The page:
"I'm not sacrificing shit," Klay Thompson said back in the summer amid speculation that the Golden State Warriors' signing of Kevin Durant might eat into his personal opportunities. It was a direct denial from someone who ought to know, but still, you could see why concerns had been raised. Even the best superteams tend to look more cooperative on paper than in practice; once the games begin, one player tends to assert his importance, and others slip into supporting roles, however subtly. The arrival of Durant might have signaled new possibilities for the Warriors, but it also might have meant the end of the pinging, egoless passing that had defined them during their two-year gallop through the NBA.
On Monday night against the Pacers, Golden State beat the Indiana Pacers by a score that suggests a sadistic teenager at a video-game console, 142-106. Thompson scored 60 points, all of them coming in the first three quarters. For Thompson, it was the latest outburst in what is shaping into a career year; after a rocky start, he is now averaging personal bests in points, effective field-goal percentage, and shot attempts. For the Warriors, it added to mounting proof that they have managed what other superstar collages haven't, devising a system that lets all of its participants stay their full selves.
After the game, Thompson tweeted, "I don't think I had to take more then 5 dribbles the whole game lol." He was off by a little bit—ESPN's Tom Haberstroh counted 11—but the sentiment rang true. Thompson got his 21 buckets (eight of them threes) in those recognizable Warriors ways: coming off a perfectly-angled screen to catch and shoot, spotting up while Durant or Stephen Curry pulled defenders away from him, noticing a defense stretched too far to the three-point arc and back-cutting for an easy layup. The purest highlight of Thompson's night, an off-balance corner triple with Monta Ellis right in his mug that made the Golden State bench go ballistic, was also the least representative moment. The rest of the 60 came within the flow.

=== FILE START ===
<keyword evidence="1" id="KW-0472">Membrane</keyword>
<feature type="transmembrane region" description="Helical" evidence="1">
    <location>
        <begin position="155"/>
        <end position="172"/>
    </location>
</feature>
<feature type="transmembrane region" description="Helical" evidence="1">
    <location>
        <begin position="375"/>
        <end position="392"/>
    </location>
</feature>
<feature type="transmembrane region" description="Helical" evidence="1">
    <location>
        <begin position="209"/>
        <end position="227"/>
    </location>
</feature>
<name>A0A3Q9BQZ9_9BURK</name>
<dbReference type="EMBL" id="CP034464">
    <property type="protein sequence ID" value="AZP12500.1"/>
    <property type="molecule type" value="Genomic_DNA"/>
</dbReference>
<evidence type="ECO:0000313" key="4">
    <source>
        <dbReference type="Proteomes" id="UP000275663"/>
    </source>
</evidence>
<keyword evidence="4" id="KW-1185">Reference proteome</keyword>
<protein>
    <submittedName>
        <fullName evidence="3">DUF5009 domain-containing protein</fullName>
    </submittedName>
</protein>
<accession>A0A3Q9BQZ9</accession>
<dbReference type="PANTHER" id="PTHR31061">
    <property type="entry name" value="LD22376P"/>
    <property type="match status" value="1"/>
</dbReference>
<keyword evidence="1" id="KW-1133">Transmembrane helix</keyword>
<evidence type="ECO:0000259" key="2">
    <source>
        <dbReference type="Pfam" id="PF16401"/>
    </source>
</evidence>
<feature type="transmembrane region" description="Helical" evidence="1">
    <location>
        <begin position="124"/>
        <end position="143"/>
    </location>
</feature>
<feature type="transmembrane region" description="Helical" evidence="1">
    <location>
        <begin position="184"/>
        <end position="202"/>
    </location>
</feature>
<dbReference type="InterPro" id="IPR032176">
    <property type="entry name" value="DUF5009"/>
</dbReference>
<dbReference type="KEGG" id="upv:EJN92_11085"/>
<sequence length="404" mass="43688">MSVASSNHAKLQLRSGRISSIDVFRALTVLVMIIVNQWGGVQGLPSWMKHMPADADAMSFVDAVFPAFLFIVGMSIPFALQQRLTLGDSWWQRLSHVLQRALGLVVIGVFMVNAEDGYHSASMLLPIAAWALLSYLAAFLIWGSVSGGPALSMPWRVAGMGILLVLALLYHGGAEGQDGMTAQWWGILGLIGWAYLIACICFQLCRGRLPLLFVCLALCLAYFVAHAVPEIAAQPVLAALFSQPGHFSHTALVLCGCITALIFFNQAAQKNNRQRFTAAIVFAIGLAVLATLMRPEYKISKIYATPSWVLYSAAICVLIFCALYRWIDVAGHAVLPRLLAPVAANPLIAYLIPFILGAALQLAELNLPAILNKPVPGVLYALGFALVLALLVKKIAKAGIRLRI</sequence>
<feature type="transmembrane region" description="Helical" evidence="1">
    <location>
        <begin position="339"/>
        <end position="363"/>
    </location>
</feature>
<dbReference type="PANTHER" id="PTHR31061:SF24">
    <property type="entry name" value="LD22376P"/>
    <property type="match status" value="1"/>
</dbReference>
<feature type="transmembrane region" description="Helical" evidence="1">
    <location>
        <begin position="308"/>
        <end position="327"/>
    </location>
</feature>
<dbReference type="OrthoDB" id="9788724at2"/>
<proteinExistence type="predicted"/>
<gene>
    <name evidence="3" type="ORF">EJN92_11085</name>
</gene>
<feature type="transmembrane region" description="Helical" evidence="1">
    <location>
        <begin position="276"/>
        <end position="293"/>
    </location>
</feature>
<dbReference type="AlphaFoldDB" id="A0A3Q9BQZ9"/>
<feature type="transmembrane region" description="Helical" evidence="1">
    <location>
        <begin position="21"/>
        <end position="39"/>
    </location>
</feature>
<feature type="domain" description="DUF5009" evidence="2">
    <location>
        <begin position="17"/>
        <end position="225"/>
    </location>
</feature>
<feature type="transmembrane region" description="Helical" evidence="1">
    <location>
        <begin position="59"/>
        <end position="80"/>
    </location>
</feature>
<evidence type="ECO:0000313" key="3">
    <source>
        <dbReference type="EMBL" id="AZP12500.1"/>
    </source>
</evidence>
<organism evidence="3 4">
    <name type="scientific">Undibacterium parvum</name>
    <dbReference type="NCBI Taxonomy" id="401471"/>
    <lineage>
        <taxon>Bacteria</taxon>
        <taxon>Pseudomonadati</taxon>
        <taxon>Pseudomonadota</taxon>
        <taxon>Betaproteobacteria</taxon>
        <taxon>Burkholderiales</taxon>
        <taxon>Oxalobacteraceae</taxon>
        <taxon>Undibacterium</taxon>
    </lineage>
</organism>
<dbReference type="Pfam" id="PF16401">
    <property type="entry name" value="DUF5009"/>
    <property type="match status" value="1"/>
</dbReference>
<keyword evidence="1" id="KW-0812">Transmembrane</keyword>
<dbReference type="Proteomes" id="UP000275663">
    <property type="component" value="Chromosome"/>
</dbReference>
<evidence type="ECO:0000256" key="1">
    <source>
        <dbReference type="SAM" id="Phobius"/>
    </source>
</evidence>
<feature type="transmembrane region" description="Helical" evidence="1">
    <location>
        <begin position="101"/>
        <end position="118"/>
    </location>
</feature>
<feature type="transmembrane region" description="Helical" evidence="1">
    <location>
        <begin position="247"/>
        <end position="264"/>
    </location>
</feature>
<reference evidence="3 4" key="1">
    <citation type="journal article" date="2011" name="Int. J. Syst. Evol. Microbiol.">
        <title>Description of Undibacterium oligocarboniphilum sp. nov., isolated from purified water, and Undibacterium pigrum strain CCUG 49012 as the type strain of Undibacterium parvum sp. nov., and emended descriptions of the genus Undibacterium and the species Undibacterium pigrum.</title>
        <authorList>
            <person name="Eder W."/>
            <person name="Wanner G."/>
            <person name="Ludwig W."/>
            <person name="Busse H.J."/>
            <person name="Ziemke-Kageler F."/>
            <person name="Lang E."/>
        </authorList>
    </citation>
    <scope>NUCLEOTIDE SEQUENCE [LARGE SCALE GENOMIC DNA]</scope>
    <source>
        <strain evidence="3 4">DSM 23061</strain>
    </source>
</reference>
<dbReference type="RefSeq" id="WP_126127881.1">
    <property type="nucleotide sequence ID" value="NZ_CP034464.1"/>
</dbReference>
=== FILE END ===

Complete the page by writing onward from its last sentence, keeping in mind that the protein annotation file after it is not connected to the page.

That, more than the ridiculous numbers, is what should scare the rest of the league about Thompson's outing. The Warriors have lately made a habit of thrashing middling opponents—three straight 30-plus-point wins in late November, two more blowouts at the start of this month, a scoring average that sets your laptop's cooling fan to work when you try to look it up—but their fine-tuned collaboration over that stretch augurs even better things than hefty early-season margins of victory. Durant has never been more efficient, Curry has never been less taxed, and Draymond Green still has plenty of room to fill up stat sheets and flail his shinbones.
Thompson's line both celebrated and resulted from this mutually beneficial vibe. His individual numbers might not be repeatable, but the system that produced them looks increasingly locked in. "I felt every shot I took was a good shot," he said after the game. These days in Golden State, they all are.